Nate Morgan's Time Capsule
Despite his early immersion in the genre, other influences called the young musician, and he grew accordingly. No longer known as a free player, Morgan says, I really have to be in the mood. It's cool to have that facility under my belt, I can still think in those terms. But when I started studying modal music, I kinda got hooked into that aspect of the playing. When my ears got good enough to really dissect Coltrane's music, that's when I really got hooked into that modal aspect of playing. After listening to him, and McCoy, and Alice, and other folks going in that direction, Pharoah. To me, it was more spiritual, had those meditative qualities that I didn't know I was going to fall in love with, but I did. Towards the end of Coltrane's career, everything he played was like a prayer, a testimony. I really got into it in that respect, the music was my religion.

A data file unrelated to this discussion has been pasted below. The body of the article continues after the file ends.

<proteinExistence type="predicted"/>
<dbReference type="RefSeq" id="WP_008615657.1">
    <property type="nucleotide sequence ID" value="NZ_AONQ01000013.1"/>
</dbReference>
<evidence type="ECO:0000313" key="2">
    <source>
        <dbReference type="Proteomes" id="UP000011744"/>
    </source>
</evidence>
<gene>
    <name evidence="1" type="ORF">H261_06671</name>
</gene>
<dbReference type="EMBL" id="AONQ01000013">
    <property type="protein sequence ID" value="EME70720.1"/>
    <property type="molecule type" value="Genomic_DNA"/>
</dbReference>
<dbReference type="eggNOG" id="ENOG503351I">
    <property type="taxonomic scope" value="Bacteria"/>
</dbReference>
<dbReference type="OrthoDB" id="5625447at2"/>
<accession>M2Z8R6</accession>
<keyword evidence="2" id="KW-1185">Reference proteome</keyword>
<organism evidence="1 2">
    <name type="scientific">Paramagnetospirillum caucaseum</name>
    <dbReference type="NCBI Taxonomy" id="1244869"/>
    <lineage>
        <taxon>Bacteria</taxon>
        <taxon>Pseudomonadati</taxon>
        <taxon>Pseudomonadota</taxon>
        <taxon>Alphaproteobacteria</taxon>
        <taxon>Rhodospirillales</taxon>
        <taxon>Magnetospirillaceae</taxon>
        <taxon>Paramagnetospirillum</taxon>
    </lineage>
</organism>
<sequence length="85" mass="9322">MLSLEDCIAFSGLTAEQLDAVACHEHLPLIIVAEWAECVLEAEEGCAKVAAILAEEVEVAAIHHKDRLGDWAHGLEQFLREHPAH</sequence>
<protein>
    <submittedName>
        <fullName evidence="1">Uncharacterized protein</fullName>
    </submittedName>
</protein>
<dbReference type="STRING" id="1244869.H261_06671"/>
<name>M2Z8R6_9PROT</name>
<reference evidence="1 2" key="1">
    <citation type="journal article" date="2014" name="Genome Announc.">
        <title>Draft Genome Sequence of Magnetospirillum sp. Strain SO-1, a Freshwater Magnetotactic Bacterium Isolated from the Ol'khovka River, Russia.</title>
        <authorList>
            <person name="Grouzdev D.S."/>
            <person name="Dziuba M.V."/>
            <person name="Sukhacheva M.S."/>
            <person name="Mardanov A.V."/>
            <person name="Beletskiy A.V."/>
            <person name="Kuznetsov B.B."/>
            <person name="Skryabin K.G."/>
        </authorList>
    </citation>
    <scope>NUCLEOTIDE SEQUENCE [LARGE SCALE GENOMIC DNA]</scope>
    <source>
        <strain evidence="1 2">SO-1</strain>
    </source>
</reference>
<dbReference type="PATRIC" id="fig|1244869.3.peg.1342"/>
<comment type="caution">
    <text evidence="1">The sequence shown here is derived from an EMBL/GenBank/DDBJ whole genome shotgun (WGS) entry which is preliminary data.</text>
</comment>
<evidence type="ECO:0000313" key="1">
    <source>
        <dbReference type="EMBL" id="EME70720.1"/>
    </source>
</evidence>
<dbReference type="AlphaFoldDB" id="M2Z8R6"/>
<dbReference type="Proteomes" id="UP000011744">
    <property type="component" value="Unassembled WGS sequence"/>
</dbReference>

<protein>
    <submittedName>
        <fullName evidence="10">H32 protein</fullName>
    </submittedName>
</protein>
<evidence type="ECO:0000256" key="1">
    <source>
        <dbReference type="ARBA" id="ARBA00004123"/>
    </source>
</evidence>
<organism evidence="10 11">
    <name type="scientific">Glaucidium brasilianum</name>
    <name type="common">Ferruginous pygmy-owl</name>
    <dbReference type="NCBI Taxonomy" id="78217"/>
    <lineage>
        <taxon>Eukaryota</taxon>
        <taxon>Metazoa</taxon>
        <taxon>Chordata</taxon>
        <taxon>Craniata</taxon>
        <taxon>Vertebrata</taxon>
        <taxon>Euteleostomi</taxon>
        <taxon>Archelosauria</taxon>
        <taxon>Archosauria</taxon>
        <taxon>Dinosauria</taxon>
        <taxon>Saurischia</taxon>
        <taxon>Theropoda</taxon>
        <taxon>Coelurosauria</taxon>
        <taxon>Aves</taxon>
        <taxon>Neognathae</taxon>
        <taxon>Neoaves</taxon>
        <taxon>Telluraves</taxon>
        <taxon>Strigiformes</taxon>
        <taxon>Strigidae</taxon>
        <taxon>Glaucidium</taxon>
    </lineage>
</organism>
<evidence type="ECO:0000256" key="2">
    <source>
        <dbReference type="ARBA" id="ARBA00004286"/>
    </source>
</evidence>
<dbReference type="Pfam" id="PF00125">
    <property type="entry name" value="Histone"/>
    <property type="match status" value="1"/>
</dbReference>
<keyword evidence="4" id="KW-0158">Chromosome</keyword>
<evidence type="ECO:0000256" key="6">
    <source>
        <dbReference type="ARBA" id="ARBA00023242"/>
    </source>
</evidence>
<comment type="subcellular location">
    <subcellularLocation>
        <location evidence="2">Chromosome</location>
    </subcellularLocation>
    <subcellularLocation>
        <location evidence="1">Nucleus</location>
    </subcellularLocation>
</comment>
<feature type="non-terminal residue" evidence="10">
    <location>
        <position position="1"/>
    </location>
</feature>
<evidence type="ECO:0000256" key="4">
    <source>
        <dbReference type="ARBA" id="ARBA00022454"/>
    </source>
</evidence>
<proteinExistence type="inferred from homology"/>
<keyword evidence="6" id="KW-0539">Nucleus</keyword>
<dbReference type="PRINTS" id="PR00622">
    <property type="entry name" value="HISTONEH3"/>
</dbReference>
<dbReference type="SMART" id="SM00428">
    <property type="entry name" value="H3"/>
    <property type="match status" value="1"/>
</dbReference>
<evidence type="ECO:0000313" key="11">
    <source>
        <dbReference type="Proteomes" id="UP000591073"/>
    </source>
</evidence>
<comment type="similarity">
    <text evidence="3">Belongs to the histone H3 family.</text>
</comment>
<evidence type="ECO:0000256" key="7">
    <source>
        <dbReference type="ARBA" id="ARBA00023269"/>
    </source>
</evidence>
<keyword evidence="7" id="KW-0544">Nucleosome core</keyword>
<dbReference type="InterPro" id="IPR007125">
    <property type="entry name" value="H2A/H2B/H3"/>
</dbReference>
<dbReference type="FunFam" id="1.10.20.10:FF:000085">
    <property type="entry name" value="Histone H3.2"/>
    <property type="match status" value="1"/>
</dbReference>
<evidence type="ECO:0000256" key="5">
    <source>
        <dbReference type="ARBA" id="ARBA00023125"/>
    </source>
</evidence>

The 2005 Church of Nate plays a busy concert schedule throughout the LA area to growing attendance and acclaim. A recently recorded film soundtrack premieres next month. "I co-scored a movie, documentary on the life of Simon Rodia, the man who built the Watts Towers. They're going to show it at the African American Film Festival this February. It's a nice recording. Simon Rodia was a true Verdi fan, operas, arias. So I took some Verdi themes and put my little twist on them-came out pretty interesting. Fritz Wise on drums, Tambu on percussion, Nedra Wheeler on bass, Onajee on vibes, Doug Webb playing sax and flute, it was a real nice date. We performed some of the music at the Central Avenue Jazz Festival and had a real nice reception. For the show we added Lisa Terry on violin.
The more I play, the more fluid it becomes. I go through periods where I don't play that often. I've always had horrible practice habits. I have to perform.